Why the time is now for more women leaders in health care
“I never would have had you come for an interview if I knew you were a woman.”
That’s what the head of a surgical subspecialty department told one female resident when she came in for a job interview. While overt discrimination like this has become rare in recent years, there are still many obstacles to women attaining positions of leadership in health care. Although women make up 75-80% of health care workers, they represent just 13% of health care executives.
Why is it so important to reverse these inequities? What benefits do we gain by putting more women in charge? And how can aspiring health care leaders learned from those who have blazed a trail?
In her new book, Time’s Now for Women Healthcare Leaders, Patricia Gabow, MD, MACP, former CEO of Denver Health and Lown Institute board member, answers these questions and more. As CEO of Denver Health for 20 years, Gabow transformed the struggling safety net hospital into a “national model of success,” achieving both great patient outcomes and financial stability, while staying true to the hospital’s social mission.
Gabow first lays out the case for why we need more women leaders in health care. Besides the fact that most health care workers are women, women are generally the family caretakers and make most of the health care decisions for families. Women may also have unique advantages as leaders, such as humility, relationship-building skills, thirst for challenge, ability to collaborate, and a strong desire to improve the health care system. Research on management styles and interviews with over a dozen health care executives support these assertions.
Gabow provides a comprehensive guide for women who aspire to become executives in their field, drawing on wisdom not only from her own experience, but from other health executives and aspiring leaders. For example, Google’s Chief Health Officer Karen DeSalvo offered these thoughts on dealing with her own “imposter syndrome” (doubting your own accomplishments and thinking you are a “fraud”):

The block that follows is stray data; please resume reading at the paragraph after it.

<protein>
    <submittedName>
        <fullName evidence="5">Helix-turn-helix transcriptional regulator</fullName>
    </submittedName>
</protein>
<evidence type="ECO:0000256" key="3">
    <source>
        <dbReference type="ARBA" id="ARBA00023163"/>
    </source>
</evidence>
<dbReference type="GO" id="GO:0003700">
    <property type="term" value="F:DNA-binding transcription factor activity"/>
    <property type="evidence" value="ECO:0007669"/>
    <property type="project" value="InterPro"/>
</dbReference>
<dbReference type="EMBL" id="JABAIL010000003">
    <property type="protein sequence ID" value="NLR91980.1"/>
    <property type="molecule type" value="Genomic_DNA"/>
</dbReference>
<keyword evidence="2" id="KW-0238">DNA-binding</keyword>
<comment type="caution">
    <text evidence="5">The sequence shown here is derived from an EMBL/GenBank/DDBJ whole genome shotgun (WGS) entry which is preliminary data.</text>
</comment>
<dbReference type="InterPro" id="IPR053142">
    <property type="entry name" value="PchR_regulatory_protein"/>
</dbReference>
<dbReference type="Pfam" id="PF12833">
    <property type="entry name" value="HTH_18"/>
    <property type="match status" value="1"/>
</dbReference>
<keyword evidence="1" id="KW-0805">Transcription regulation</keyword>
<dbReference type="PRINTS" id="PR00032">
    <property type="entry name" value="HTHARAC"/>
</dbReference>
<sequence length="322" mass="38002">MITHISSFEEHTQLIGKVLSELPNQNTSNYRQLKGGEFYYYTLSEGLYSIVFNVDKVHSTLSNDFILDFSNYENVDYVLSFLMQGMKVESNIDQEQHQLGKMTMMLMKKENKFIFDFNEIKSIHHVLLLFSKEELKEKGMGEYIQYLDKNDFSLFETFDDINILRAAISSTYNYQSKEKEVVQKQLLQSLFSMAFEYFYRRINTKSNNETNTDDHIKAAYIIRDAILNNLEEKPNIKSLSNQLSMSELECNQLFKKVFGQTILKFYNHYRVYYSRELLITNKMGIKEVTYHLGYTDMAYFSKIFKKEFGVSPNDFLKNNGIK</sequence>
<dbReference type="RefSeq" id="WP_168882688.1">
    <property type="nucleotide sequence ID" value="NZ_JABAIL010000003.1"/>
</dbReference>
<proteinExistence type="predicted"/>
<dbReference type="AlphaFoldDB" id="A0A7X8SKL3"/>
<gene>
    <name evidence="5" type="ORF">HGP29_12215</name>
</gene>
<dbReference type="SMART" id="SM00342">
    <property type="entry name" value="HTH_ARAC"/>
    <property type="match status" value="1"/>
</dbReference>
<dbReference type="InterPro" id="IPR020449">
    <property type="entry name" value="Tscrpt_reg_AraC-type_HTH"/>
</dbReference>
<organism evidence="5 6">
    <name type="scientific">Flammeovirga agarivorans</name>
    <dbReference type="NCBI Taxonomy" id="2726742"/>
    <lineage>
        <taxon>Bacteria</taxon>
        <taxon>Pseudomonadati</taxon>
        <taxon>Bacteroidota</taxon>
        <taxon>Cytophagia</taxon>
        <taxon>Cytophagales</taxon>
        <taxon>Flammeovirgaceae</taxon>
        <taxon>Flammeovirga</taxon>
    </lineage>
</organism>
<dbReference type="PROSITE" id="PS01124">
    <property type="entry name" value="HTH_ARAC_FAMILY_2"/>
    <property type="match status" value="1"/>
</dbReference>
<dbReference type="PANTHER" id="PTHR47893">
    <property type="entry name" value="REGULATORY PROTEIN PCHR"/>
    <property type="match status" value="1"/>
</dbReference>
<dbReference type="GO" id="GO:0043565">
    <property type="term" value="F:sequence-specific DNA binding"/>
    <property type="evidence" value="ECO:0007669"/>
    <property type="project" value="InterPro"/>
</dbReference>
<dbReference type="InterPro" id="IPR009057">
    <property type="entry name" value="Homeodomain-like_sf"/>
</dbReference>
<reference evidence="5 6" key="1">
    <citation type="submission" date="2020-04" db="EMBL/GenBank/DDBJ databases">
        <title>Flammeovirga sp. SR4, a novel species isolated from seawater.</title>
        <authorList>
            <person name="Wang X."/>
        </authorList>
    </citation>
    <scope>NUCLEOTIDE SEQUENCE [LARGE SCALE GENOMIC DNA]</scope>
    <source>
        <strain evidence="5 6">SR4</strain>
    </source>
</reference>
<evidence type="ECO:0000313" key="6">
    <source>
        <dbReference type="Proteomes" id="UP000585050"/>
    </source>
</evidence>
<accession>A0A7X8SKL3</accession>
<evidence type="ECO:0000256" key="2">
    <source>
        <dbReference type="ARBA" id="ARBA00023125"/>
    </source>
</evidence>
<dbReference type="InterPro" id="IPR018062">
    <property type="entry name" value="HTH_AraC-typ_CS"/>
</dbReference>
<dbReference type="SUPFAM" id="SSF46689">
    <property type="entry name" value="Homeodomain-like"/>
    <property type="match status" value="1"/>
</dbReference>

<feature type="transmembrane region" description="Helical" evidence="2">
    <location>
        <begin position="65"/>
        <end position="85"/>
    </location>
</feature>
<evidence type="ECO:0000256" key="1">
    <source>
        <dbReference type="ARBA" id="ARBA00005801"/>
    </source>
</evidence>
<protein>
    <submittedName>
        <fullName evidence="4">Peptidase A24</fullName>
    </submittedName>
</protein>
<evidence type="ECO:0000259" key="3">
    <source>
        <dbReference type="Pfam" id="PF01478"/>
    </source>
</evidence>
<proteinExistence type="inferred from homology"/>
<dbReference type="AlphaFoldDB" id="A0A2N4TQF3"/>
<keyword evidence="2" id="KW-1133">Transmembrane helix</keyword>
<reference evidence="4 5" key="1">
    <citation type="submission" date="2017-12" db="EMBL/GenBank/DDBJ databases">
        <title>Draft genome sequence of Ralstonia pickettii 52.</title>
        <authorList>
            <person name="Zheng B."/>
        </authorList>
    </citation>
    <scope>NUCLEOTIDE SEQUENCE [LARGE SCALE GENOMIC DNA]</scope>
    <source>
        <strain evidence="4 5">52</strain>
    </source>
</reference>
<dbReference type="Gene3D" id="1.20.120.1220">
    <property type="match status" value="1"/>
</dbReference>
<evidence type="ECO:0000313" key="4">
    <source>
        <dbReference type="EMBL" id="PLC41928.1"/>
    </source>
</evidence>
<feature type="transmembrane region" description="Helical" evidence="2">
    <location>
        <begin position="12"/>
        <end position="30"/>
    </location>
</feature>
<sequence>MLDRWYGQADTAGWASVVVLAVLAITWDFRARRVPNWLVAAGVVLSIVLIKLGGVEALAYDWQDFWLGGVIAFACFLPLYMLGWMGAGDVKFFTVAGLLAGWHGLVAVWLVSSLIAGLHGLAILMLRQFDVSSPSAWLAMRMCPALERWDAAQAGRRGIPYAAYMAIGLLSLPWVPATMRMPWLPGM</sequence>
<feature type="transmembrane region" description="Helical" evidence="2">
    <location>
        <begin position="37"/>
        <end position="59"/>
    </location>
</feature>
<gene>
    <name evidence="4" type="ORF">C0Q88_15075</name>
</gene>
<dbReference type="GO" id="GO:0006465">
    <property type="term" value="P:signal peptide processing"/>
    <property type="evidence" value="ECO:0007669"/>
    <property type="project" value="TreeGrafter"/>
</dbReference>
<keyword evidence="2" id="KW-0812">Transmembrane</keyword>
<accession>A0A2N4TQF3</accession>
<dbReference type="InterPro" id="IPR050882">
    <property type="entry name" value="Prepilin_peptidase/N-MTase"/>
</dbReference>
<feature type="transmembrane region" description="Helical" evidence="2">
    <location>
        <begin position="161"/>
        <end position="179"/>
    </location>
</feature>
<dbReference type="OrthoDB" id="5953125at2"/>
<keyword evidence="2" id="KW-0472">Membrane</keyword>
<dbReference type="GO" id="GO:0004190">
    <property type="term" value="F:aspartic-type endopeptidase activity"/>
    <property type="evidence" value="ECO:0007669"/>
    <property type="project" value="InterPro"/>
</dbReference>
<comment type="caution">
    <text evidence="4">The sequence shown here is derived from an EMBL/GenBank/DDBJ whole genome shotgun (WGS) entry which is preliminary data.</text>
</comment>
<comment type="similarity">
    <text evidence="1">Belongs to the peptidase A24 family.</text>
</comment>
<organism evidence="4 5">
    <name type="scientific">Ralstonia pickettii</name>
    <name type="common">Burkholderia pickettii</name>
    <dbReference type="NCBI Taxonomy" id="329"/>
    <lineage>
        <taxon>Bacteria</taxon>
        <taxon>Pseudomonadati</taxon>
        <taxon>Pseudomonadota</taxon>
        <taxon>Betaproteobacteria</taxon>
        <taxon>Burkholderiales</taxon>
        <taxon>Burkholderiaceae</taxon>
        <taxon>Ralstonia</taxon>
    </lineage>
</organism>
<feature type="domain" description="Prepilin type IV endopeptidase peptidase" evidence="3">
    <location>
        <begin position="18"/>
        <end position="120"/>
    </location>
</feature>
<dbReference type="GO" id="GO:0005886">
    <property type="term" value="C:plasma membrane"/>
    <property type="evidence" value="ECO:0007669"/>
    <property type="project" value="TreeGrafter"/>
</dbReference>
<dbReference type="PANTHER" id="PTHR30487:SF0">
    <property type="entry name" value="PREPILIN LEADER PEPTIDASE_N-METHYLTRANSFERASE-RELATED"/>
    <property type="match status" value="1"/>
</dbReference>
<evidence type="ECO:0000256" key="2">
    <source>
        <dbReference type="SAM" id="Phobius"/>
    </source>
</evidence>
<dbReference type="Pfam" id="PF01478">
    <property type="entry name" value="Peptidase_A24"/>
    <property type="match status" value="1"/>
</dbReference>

"I still have it. I have had it all my life. There are some jobs I might want that I think I may. not have enough qualifications for. Then I see people in those jobs who don't have as many qualifications as I have. Women think they are not good enough. It's a voice in my head. I have to tell it to shut up."
Gabow outlines a path from clinician to executive, from “leading where you stand” (anticipating and solving problems in your current job to show leadership), to training and honing new skills, to finding a mentor or sponsor, to actually applying these skills in a leadership position. Some of these steps may involve pushing boundaries or taking risks that seem scary–but keep in mind that women generally wait much longer than men to apply for leadership positions, often because they don’t believe they are qualified. Pushing past the fear of failure can show that hearing No is still worth taking a change–or you might hear Yes! As Gabow writes, “If you want to win the lottery, you have to buy a ticket.”
However, women cannot overcome these obstacles alone; there is a great need for institutional change, Gabow writes. These changes include recognizing and measuring gender bias within the institution; providing bias training to personnel; defining processes with clear criteria for recruiting, hiring, and paying employees to avoid bias; implementing fair parental paid leave policies; and creating goals for the institution to increase the number of women in leadership positions.
Time’s Now is an important read for anyone who wants to be a health care leader, help women leaders, or contribute to a more gender-equitable health care system.